An “All of the Above” Energy Policy Concedes the Future June 10, 2011Posted by Michael Hoexter in Renewable Energy, Green Transport, Efficiency/Conservation, Energy Policy, Climate Policy.
The dominant theme in President Obama’s 2011 State of the Union address was “winning the future”. As has become typical during Obama’s tenure in office, the speech and the metaphor selected seemed designed to avoid making a clear and decisive statement and to make peace with his Republican opponents. However if we take the President’s metaphor seriously, Obama’s energy policies seem more likely to continue conceding the future to other nations who are making real choices in the area of energy. Rather than take the initiative as he could as President, Obama has chosen in energy to make friends with almost every aspect of the energy industry, green and, in particular, brown.
Choosing “All of the Above”
While I had hopes that President Obama would significantly change our approach to energy in favor of sustainable energy choices, as it turns out the best description for his approach would be that it is an “all of the above” energy policy. Not as aggressively retrograde as his predecessor, George W. Bush, Obama has tried to show that he is not only a reliable friend to the oil and gas lobbies but also is willing to “throw a bone to” the renewable energy industry and public transit supporters. He has made a cautious foray into high speed rail though not bold enough to insure that HSR has a secure funding base. His administration provided loan guarantees to large renewable energy projects that were already in the pipelines. He seems to treat energy and transport alternatives as, for the most part being representative of a larger political “constituency” which he courts by offering more or less support for their presumed favorite projects or ideas.
The problem with the apparent equivalence in this political strategy is that it ignores the real-world physical energy balance, the depletion curve of fossil energy, and emissions of US society as well as political and market power differences between these constituencies and industry segments. Oil, gas and coal companies are the dominant energy companies on the planet and have considerable power in Washington as well as beyond the Beltway in the real economy. In order for there to be actual equality between these different groups, if that is even a desirable outcome, government institutions would need to favor the “infant industries” of renewable energy and energy efficiency to compensate for years of subsidy and centuries of precedence in the energy and transport sectors for fossil energy. Our society has to an overwhelming degree been built around oil, gas and coal.
Another approach, that is not even on the table, would be, rather than play to one or the other constituency, to build an energy policy based on the real geological, geopolitical, environmental, and social factors that condition energy availability and energy use. Such a policy would favor renewable energy and energy efficiency but would also challenge these segments to radically scale up production and reduce emissions sooner rather than later. Furthermore only government policy can push the now not-inexpensive energies of the future down the cost curve.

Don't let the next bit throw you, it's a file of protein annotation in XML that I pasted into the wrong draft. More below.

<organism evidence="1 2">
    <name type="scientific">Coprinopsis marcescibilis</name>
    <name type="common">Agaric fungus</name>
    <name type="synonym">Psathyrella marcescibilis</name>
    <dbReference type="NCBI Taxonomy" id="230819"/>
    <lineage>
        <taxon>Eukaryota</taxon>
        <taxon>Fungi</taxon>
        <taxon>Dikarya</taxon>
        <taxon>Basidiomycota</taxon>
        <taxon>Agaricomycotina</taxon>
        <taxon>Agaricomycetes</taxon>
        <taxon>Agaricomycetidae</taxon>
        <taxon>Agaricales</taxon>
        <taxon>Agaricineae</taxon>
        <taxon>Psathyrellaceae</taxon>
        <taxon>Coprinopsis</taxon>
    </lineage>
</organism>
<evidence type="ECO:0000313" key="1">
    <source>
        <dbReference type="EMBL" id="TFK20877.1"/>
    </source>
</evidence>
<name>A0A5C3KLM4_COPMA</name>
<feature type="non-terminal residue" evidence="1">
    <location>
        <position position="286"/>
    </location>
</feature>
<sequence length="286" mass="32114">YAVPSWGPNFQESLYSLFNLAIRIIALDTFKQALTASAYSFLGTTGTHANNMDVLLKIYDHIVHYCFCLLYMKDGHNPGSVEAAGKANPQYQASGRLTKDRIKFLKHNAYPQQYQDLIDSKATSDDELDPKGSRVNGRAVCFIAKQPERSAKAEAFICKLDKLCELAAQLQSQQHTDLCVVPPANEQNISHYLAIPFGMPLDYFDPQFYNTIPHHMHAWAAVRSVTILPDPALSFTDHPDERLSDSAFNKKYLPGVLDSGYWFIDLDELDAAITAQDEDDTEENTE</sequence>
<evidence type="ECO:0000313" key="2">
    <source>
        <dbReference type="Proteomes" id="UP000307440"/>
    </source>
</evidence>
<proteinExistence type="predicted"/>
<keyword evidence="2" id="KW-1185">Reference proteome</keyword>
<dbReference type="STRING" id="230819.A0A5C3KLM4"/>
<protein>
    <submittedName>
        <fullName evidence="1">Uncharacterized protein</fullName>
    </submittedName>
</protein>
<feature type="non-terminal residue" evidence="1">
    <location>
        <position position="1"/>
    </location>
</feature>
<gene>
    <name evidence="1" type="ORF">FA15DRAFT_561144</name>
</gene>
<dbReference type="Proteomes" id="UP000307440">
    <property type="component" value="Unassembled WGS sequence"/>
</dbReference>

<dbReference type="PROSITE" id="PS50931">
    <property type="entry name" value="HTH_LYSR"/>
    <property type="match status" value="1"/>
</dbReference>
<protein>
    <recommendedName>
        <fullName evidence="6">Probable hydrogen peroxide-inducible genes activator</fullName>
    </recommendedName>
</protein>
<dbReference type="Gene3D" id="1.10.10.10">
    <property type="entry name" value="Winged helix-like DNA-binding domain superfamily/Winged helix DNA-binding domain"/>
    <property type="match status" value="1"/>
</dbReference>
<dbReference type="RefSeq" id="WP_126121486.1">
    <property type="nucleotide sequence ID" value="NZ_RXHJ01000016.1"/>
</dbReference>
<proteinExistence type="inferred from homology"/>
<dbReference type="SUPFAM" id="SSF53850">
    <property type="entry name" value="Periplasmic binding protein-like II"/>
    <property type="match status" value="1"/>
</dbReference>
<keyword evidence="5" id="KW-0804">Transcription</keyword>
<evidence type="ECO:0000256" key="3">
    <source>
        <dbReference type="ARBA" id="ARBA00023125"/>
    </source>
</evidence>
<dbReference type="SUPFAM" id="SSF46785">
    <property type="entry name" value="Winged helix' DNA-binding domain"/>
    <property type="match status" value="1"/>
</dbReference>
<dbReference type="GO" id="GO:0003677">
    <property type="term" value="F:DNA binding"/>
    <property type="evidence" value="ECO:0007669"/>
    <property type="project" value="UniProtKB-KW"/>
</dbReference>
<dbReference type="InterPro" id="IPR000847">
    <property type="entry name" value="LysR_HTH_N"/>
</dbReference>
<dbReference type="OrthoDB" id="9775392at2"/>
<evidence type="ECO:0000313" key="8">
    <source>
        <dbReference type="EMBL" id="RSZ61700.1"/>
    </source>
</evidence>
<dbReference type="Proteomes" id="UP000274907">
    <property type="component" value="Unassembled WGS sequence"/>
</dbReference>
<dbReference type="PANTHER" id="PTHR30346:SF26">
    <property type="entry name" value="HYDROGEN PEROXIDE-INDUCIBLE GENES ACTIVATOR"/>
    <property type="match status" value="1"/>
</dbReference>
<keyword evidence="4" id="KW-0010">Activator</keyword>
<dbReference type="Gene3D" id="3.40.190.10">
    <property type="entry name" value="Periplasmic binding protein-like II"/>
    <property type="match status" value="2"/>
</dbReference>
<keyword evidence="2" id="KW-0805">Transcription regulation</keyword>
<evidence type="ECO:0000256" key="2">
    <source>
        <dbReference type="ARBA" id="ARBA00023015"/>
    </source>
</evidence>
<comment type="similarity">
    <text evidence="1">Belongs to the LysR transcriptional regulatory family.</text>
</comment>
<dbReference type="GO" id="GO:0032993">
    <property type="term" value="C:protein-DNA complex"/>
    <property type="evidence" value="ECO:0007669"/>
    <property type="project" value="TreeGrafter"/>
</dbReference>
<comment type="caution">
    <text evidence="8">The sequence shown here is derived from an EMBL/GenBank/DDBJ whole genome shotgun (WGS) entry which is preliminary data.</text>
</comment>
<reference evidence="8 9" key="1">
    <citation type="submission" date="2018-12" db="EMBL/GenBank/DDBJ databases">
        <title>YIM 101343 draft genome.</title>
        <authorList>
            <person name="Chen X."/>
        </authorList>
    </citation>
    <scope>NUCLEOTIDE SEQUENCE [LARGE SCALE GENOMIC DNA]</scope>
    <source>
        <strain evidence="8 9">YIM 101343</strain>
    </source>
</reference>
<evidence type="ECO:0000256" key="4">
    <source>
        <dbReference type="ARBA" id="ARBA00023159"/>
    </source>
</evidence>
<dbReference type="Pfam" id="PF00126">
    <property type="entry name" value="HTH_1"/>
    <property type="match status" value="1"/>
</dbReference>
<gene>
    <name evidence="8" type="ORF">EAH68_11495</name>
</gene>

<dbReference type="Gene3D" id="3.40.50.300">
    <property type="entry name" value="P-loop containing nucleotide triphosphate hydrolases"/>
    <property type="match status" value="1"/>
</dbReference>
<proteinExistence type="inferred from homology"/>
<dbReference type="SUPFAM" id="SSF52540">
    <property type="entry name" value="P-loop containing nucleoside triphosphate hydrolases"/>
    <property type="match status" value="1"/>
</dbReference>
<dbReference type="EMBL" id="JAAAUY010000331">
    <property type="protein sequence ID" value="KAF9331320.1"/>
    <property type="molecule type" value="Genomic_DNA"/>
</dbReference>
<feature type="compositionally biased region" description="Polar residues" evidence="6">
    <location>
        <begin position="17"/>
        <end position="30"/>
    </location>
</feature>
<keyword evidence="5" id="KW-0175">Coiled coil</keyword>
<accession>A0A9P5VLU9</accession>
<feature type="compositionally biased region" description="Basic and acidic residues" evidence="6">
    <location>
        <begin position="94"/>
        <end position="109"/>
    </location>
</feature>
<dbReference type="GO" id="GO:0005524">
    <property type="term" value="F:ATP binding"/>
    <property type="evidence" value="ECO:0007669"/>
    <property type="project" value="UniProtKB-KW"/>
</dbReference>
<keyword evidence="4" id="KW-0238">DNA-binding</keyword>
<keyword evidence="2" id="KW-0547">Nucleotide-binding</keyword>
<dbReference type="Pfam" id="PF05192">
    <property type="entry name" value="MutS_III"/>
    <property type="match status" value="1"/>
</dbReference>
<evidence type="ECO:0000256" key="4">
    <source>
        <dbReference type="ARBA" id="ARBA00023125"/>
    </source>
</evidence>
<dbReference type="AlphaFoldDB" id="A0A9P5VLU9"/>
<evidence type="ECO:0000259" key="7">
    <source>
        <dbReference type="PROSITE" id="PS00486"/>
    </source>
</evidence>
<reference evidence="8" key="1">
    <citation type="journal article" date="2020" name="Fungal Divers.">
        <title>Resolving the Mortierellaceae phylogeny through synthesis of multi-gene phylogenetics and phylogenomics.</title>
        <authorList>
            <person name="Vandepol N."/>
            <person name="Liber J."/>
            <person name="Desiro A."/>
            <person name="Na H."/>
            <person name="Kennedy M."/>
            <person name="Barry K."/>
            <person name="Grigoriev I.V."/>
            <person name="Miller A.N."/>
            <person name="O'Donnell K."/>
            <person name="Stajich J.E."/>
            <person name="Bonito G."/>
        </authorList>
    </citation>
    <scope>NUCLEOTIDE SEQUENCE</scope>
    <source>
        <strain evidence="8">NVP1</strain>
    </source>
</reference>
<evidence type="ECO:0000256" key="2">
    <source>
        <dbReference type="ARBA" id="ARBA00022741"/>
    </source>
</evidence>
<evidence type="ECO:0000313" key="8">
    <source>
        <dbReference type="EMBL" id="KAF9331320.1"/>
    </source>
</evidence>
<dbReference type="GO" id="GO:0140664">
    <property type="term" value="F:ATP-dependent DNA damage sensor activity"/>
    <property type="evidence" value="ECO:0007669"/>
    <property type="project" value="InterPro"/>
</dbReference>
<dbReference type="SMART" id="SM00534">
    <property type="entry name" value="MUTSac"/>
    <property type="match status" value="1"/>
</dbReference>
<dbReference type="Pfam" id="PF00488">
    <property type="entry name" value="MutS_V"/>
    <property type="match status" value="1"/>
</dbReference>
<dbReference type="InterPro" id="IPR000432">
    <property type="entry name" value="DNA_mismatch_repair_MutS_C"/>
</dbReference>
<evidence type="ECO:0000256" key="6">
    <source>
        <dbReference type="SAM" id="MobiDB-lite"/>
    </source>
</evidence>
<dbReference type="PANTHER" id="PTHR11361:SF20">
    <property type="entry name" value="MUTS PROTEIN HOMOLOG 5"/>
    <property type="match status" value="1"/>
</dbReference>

Beyond trying to project the image of not playing favorites between industry segments, Obama seems to view energy very much in “Left-Right” terms. The 2009 stimulus package had some promising financing for renewable energy projects (optically “Left”) but these have not so far turned into a durable renewable energy support policy beyond the existing status quo. In March 2010, Obama announced plans to open new areas to offshore drilling, clearly an effort to blunt the “drill baby drill” mantra of the Republicans (optically “Right”). Natural gas drilling and fracking continues with the addition of a new drilling safety panel which seems to be an effort to address pro- and anti-fracking lobbies. Energy efficiency, the no-brainer energy solution, has been given some support but is not highlighted. An ultra-low energy retrofit of the White House, for instance, is inconceivable within Obama’s current political strategy because it would seem too “Left”, too hippy-ish.
Of a piece with this picture is the level and type of support offered to, for instance, high speed rail projects. Obama “slipped in” $8 billion dollars for 11 high speed rail projects but which in itself would not buy a single high speed rail route on its own. While this was the single largest investment in high speed rail in the US, it pales in comparison with investments made by China,France or Spain in HSR or, for that matter, the comprehensive vision of the US High Speed Rail Association.
The lack of “bigness” in Obama’s support made it, I believe, much easier to attack from the Right. Not as many constituencies could be served by the smaller package to be divided between 11 projects. But more damaging, was the lack of a comprehensible vision for the American people about what HSR was about, as a sustainable alternative to regional air travel throughout the US. If Obama had presented a multi-year plan to fund any the USHSRA’s 2020 or 2030 vision, he might have had to fight more with Republicans but at the same time, there would be a greater understanding of the utility of having an HSR network rather than single lines that serve fewer constituencies. In an effort to avoid conflict, the point of the entire effort was not so easy to communicate and win political points or inspire hope.